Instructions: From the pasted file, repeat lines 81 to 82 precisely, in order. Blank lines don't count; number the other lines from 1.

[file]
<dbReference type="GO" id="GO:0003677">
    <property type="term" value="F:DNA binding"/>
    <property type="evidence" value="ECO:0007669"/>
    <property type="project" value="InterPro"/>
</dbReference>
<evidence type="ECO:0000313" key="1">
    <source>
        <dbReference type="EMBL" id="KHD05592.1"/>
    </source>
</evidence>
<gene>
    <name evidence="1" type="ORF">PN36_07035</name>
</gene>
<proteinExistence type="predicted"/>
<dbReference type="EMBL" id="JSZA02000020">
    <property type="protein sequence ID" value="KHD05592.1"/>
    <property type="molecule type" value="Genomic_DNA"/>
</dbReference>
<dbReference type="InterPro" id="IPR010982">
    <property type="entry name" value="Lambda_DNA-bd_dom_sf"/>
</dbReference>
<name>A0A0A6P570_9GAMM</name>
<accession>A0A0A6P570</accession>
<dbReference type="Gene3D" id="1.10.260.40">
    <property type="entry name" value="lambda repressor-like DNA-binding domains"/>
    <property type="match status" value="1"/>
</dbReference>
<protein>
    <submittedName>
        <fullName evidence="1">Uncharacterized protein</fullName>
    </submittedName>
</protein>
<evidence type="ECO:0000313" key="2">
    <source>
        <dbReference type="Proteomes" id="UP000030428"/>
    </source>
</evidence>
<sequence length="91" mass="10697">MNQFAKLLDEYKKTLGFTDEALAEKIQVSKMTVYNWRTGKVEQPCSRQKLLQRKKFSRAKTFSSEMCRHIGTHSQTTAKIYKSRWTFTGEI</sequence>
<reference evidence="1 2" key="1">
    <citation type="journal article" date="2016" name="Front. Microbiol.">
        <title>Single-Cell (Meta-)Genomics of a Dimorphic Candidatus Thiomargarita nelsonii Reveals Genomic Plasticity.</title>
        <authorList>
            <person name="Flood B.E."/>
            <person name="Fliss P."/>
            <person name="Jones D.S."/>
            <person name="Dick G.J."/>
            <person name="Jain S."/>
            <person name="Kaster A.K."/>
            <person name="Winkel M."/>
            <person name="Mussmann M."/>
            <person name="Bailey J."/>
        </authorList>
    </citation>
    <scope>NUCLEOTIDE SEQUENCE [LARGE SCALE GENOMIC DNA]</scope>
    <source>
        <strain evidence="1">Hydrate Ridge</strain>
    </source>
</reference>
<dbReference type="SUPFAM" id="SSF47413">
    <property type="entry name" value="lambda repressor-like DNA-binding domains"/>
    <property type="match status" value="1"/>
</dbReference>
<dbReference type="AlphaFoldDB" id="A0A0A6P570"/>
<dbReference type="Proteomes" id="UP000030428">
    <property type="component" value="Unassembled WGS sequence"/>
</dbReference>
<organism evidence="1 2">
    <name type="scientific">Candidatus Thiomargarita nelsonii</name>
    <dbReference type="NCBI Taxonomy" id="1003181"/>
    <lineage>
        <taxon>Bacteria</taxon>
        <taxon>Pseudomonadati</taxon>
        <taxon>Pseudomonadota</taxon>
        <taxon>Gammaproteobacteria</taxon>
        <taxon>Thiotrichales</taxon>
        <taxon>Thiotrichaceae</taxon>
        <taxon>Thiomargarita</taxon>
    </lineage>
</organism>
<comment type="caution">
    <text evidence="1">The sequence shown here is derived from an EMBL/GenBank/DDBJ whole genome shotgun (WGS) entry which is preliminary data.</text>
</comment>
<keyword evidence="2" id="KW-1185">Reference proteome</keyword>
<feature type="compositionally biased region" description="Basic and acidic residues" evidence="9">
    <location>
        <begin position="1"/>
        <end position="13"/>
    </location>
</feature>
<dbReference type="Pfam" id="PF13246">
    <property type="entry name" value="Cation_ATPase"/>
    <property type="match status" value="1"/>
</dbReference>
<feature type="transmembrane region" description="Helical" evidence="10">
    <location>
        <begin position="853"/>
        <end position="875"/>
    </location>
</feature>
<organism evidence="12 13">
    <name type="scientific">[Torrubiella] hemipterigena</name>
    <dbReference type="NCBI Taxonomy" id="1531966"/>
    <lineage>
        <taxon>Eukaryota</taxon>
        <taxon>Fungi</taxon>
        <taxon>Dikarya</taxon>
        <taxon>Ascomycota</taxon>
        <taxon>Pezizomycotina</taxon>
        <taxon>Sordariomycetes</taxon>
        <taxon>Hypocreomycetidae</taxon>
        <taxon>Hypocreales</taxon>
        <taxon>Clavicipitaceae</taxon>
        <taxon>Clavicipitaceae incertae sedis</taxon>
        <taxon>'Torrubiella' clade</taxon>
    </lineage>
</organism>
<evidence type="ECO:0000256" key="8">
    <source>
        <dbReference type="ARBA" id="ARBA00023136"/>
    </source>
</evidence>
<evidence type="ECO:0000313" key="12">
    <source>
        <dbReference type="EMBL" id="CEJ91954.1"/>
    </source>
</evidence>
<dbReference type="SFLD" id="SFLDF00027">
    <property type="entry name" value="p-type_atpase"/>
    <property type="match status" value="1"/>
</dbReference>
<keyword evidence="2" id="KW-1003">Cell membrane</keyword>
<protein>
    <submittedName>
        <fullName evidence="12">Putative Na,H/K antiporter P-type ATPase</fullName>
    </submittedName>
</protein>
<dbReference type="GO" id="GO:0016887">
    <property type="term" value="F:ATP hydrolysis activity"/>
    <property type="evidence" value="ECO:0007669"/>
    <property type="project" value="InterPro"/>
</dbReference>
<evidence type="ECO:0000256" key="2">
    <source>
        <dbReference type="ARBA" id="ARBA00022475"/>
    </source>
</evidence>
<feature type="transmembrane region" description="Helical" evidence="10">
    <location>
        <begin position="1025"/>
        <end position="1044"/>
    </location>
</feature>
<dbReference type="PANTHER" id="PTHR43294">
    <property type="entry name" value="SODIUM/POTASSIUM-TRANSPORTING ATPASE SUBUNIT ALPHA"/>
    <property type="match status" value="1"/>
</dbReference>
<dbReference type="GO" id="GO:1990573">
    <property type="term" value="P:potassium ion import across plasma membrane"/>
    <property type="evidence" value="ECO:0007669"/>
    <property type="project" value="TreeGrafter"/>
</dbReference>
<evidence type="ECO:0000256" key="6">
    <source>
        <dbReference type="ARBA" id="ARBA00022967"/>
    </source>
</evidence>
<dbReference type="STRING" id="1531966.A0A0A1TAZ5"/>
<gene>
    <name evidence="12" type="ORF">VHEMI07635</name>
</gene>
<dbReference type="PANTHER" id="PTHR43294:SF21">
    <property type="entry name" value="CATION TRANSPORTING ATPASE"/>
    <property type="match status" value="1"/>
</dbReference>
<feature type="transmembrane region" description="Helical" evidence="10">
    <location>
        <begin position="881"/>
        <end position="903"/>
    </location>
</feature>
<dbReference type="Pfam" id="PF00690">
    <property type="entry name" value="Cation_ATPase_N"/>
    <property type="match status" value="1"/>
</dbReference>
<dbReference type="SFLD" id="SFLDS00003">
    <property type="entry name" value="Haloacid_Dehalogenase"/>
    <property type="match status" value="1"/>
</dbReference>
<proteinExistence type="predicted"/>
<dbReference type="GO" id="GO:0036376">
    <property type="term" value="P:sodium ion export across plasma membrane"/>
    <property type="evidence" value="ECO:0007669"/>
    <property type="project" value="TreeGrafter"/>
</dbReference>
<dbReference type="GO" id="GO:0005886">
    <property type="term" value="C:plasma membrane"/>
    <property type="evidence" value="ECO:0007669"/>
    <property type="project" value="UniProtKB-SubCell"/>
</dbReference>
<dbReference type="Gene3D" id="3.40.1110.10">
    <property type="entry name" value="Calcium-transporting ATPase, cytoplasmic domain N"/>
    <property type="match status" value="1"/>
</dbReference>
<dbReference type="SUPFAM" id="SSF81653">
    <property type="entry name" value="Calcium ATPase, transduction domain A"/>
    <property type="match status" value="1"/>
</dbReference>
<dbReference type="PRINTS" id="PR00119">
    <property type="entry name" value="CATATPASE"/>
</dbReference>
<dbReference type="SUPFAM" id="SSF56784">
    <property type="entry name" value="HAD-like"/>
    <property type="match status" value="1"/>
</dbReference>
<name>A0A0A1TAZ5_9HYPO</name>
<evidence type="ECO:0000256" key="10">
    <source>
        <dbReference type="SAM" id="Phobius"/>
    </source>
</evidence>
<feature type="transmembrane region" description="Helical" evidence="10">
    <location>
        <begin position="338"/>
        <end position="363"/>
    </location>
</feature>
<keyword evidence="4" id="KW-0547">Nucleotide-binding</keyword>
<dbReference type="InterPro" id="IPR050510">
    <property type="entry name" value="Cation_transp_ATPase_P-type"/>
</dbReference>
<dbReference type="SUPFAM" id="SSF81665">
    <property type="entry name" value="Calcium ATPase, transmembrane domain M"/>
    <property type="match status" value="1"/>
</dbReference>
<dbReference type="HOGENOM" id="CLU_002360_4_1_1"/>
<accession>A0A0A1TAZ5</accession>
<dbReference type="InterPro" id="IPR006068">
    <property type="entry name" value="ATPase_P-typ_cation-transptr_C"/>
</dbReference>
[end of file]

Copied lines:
    <text evidence="1">The sequence shown here is derived from an EMBL/GenBank/DDBJ whole genome shotgun (WGS) entry which is preliminary data.</text>
</comment>